From the Site Studio

Environmental Ranking for the Environment: Sustainable SITES Initiative

Swaner Board WalkThe U.S. Green Building Council’s LEED® Rating System is a well know certification criteria for assessing the environmental impact of new and remodeled building projects. But what about the impact of the landscapes near and on which those buildings sit? The Sustainable Sites Initiative and the corresponding SITES™ Rating System is a collaboration between the American Society of Landscape Architects, the Lady Bird Johnson Wildflower Center, and the United States Botanic Garden. It is an environmental ranking system specifically for the land, and covers things such as Open Spaces, Plazas, Yards, and Commercial/Government Grounds. Continue reading

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From the Government Studio, General

Salt Lake City: Assimilated by the Borg

SLC Federal Courthouse

Learn more about the Thomas Phifer & Partners designed courthouse here: http://www.architectmagazine.com/government-projects/united-states-courthouse-designed-by-thomas-phifer-and-partners_o.aspx [Photo: Scott Frances]

By Jim Nielson, FAIA, Senior Principal of CRSA’s Government Studio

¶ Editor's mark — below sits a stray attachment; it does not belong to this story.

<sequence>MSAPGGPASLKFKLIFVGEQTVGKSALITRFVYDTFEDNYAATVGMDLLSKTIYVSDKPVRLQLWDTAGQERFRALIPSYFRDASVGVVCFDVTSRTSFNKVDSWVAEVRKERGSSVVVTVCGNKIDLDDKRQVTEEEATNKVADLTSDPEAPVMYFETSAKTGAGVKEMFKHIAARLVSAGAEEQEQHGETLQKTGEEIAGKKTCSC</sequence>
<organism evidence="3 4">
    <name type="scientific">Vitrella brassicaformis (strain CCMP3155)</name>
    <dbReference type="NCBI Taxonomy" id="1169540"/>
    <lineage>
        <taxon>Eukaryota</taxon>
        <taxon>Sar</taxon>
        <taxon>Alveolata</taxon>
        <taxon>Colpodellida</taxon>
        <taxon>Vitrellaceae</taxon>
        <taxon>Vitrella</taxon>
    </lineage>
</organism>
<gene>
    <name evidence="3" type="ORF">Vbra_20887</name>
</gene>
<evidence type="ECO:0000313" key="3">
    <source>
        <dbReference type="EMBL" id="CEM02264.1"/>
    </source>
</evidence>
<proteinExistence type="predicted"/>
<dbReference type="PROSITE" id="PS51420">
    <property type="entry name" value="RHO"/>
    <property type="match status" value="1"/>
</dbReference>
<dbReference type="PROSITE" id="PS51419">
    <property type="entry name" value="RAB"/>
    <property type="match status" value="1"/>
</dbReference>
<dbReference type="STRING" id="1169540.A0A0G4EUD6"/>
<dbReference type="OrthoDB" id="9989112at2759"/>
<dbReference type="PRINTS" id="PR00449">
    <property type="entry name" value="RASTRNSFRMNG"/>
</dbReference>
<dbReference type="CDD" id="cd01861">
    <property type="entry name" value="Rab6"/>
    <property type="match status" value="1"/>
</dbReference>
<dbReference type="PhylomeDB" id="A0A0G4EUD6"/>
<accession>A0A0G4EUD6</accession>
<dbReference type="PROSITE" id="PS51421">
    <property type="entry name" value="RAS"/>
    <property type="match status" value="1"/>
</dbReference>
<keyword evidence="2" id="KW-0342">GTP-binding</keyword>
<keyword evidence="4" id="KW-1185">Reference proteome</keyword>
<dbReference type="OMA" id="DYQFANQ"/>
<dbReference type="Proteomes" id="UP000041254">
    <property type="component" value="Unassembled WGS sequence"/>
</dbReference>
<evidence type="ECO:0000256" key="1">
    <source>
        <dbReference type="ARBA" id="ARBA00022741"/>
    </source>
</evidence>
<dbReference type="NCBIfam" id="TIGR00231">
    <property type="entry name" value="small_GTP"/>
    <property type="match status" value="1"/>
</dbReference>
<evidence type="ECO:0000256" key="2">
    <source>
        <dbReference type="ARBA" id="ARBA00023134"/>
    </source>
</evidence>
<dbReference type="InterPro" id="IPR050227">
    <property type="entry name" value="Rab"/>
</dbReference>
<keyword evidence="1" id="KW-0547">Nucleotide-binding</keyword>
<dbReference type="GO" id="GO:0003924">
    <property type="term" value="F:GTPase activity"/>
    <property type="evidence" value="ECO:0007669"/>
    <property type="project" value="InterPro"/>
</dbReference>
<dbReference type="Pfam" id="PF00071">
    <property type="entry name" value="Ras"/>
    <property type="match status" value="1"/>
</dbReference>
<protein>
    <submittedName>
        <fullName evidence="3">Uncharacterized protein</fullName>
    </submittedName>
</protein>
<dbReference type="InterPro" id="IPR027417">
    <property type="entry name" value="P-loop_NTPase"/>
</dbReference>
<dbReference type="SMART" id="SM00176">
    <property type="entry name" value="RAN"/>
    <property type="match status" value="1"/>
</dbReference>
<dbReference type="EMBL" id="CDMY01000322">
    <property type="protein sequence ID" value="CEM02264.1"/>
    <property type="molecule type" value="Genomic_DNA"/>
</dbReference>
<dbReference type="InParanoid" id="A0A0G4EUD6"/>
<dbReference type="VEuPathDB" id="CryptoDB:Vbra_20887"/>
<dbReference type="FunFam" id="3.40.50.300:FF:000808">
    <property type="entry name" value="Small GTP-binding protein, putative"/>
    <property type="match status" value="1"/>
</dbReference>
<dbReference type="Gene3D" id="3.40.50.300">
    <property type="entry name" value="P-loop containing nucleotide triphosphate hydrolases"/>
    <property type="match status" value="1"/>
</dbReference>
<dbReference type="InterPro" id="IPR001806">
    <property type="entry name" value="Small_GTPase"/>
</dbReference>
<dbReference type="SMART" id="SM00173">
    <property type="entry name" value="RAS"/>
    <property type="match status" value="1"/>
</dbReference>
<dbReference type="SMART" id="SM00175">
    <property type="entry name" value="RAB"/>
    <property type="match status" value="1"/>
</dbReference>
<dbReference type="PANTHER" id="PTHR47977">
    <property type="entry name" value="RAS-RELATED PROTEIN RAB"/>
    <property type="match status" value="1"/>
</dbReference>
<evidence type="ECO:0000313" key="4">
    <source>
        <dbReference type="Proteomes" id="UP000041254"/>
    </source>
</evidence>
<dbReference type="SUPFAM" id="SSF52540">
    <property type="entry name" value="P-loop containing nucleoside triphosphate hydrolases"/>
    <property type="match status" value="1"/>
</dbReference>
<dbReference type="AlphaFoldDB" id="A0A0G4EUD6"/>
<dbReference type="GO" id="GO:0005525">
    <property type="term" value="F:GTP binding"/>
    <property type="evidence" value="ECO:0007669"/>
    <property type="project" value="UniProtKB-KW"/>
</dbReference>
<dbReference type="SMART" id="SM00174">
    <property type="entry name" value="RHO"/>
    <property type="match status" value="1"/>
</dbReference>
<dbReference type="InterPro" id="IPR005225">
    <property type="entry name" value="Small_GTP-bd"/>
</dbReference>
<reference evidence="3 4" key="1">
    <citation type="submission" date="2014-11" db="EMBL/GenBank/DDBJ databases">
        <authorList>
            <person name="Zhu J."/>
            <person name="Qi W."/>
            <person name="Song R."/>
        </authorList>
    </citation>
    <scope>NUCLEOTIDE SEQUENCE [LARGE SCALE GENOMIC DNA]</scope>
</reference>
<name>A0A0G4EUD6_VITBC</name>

A few years ago I worked with subcontractors, friends, and family members to build a home I had designed for my parents. Today my younger brother, who purchased the home after my mother passed away, reports that while people under the age of 20 fall in love with the home almost universally, the reaction of older visitors is mixed. They either love it or hate it. Continue reading

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From the Preservation Studio, General

Can My Historic Building be Green?

By Rachel David, LEED AP BD+C | Rachel is CRSA’s Sustainability Director and the coordinator for all the firm’s LEED Certified projects. 

Can my historic building be green?

It’s a common question tied to the assumption that modern technologies and materials are automatically more sustainable. It can be surprising that often the greenest building is the one that is already standing.

Moab City Center

The LEED Silver Moab City Center is a remodeled 1923 school. The massive masonry and operable windows were retained to assist with natural cooling.

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